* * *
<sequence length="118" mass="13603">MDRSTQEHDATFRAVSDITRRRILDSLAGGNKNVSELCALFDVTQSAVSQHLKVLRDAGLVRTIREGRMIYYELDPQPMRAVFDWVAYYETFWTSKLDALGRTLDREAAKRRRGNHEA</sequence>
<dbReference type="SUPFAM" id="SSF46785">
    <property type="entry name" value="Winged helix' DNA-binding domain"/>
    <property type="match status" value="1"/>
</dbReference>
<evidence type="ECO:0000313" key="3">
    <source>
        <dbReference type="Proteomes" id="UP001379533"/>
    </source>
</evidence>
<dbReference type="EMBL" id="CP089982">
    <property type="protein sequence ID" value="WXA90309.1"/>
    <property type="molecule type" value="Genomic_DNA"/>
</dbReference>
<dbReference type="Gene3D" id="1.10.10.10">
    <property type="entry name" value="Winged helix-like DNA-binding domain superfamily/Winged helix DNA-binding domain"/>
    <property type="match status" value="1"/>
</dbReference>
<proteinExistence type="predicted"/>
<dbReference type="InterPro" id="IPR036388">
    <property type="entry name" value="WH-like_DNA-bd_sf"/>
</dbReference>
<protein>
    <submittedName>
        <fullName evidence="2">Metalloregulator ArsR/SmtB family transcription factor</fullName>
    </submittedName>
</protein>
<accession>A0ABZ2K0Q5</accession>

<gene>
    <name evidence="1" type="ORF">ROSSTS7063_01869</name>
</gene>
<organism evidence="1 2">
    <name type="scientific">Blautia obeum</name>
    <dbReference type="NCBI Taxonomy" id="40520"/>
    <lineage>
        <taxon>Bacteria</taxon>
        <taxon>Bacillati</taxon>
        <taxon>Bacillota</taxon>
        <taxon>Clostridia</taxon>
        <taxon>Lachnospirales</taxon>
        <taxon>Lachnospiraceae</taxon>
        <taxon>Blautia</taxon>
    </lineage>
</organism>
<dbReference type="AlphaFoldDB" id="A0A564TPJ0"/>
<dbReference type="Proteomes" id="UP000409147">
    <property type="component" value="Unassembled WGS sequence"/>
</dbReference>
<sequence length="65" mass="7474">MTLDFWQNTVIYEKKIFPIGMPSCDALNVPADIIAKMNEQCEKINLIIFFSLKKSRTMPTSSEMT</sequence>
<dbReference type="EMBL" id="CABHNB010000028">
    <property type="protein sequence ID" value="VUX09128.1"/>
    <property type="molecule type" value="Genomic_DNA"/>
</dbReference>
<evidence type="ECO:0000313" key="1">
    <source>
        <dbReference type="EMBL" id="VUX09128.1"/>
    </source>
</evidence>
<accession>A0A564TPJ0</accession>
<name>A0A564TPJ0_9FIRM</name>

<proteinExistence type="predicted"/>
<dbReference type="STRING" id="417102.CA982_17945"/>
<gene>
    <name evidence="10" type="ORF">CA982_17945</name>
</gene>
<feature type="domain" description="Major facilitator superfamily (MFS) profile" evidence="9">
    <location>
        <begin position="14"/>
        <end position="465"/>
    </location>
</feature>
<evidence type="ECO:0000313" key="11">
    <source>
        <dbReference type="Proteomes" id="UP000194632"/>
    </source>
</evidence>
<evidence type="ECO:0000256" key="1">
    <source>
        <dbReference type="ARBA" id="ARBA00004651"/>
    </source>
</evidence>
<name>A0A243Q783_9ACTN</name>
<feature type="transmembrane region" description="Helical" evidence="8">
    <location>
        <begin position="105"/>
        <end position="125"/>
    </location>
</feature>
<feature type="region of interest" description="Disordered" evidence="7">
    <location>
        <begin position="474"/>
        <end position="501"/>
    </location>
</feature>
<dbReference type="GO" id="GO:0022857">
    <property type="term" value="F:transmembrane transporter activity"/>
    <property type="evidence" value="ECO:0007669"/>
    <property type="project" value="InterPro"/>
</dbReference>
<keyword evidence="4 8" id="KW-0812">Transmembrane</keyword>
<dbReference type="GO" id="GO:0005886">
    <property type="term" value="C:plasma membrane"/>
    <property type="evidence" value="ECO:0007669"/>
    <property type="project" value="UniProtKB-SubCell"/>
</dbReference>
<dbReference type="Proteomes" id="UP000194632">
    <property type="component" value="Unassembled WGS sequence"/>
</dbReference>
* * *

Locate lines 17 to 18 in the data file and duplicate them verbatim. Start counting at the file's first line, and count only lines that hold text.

    <property type="match status" value="1"/>
</dbReference>